The high temperature of 78 degrees in Springfield established the city's February high temperature record; Decatur also recorded a month record high of 75 degrees. Peoria's high of 71 was a record for the date, and the low of 54 was the warmest February low temperature on record. Champaign also established a record high of 70 degrees.
Overnight violent tornadoes in the St. Louis area moved across the Mississippi River into St. Clair County. One passed through Dupo, destroying or damaging 30 homes. A second tornado tore apart much of the southwest part of Summerfield. Each tornado killed 3 people. Other tornadoes later in the night affected Clinton, Richland, and Lawrence Counties.
Areas of central and southern Illinois that were affected by a winter storm earlier in the month received another blast of heavy snow. Snowfall totals included 13 inches at Quincy and 10 to 12 inches in the St. Louis metropolitan area. Springfield's storm total was 6.9 inches.
Unseasonably mild weather which began on the 22nd continued across central Illinois. High temperatures included 73 degrees at Decatur, and 71 at both Springfield and Peoria.
Central Illinois experienced weather more typical of mid spring rather than late winter. Regional high temperatures were in the lower and mid 70s. A high of 75 degrees at Lincoln was a record for the month; other record highs for the date were established at Springfield, with 74 degrees, and Decatur, with 73. Severe thunderstorms moved through the region during the evening hours, producing hail as well as an 80 mph wind gust that extensively damaged the Macon County Fairgrounds near Decatur.
The second major rainstorm in a week affected central and eastern Illinois. The heaviest rainfall, of over 2 inches, was found in east central parts of the state east of I-57. Rainfall of 1.63 inches at Springfield and 1.28 inches in Peoria fell on top of already saturated ground, further aggravating river flooding across the area.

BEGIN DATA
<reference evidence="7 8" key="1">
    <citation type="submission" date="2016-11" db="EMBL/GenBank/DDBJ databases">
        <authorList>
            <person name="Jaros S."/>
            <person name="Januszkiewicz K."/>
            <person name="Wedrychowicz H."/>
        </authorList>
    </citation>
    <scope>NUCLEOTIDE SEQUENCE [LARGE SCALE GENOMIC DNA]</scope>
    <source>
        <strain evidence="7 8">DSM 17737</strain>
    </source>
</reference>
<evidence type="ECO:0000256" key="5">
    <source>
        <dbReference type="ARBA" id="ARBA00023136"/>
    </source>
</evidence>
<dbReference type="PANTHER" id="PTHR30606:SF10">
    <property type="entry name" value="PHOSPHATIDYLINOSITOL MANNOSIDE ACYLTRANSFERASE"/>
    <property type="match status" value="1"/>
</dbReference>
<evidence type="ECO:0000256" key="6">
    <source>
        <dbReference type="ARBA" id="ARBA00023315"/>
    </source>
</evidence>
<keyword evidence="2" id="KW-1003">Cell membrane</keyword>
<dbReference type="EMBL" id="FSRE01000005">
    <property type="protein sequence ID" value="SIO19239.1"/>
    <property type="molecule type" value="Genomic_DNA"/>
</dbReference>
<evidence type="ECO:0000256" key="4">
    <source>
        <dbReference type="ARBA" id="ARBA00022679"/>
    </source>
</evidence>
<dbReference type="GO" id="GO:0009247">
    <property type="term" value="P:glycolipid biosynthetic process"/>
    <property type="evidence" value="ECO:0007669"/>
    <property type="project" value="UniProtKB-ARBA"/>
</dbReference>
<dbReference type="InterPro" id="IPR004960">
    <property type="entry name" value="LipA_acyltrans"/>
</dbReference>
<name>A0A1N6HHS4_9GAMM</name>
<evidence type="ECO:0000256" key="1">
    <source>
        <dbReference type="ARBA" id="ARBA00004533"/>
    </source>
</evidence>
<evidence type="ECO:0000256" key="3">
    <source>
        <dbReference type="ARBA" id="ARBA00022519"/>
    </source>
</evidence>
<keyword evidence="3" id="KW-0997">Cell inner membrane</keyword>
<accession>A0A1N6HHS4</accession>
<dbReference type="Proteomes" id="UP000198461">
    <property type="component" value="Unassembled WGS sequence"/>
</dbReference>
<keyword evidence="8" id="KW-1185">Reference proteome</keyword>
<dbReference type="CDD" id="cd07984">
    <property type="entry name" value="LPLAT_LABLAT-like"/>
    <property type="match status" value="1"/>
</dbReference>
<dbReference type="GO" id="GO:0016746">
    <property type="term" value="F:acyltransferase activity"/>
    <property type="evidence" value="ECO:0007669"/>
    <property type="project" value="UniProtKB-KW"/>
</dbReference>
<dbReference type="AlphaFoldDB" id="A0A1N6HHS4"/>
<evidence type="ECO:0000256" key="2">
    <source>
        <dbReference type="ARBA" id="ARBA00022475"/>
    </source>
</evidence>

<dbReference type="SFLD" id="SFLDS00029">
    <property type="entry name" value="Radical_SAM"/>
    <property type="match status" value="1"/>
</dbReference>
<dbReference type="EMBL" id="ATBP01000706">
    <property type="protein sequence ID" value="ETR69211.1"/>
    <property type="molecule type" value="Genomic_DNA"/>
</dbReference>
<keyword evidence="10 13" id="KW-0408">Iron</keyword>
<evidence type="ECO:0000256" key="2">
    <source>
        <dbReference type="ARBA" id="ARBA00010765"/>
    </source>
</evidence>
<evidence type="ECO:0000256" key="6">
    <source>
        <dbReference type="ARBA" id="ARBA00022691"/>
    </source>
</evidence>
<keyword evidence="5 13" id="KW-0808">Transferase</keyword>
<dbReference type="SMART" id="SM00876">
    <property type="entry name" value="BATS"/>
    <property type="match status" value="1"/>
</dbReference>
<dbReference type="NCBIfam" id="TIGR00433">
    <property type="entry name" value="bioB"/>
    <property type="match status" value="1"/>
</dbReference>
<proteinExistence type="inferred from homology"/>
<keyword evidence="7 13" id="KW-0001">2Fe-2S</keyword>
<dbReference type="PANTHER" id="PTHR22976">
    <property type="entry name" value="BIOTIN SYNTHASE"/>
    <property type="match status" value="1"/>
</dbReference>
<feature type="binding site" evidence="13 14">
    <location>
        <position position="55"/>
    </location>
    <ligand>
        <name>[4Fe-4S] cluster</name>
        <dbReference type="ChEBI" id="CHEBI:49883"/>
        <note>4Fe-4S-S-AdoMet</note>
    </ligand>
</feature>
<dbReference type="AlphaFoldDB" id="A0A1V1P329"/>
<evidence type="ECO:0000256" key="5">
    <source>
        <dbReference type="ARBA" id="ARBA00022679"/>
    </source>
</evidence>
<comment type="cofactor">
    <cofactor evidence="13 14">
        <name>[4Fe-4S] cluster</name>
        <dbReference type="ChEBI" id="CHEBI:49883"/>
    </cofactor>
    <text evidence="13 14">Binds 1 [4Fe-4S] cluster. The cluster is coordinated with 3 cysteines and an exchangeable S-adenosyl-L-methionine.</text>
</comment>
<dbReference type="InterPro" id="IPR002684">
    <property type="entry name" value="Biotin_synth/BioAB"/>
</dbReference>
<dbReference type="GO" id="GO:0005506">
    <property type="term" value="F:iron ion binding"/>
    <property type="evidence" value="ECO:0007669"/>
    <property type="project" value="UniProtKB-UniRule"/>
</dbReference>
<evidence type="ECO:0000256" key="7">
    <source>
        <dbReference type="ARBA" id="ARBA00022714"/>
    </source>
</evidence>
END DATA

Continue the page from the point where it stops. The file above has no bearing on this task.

A tornado moved across Madison County for 7 miles, peaking at an estimated F3 intensity, and destroying 11 homes, two churches, and a school in the western part of New Douglas. The death toll of 3 included a preacher during a church service, and two people in a funeral procession.
A snowstorm began in Peoria. 18 inches of snow fell during a 24 hour period on the 27th and 28th, setting a record for the city. This accounted for much of the 26.5 inches of snow that fell during the month; this total is the most snow ever to fall in one month in Peoria.
Springfield reported 15 inches of snow, which stood as the city's 24-hour snowfall record until 2013. This pushed the month total to 24.4 inches, which is also the most snow ever received in one month in Springfield. Normal snowfall for an entire winter in Springfield is around 24 inches.
Severe thunderstorms moved across parts of west central Illinois. In Scott County, a grain silo in Riggston was blown over, and a semi-trailer rolled into a field. In Morgan County, a metal storage building near Concord lost its roof, and several trees were blown down. In Logan County, two mobile homes in Broadwell lost part of their roofs. is the U.S. government's official web portal to all federal, state and local government web resources and services.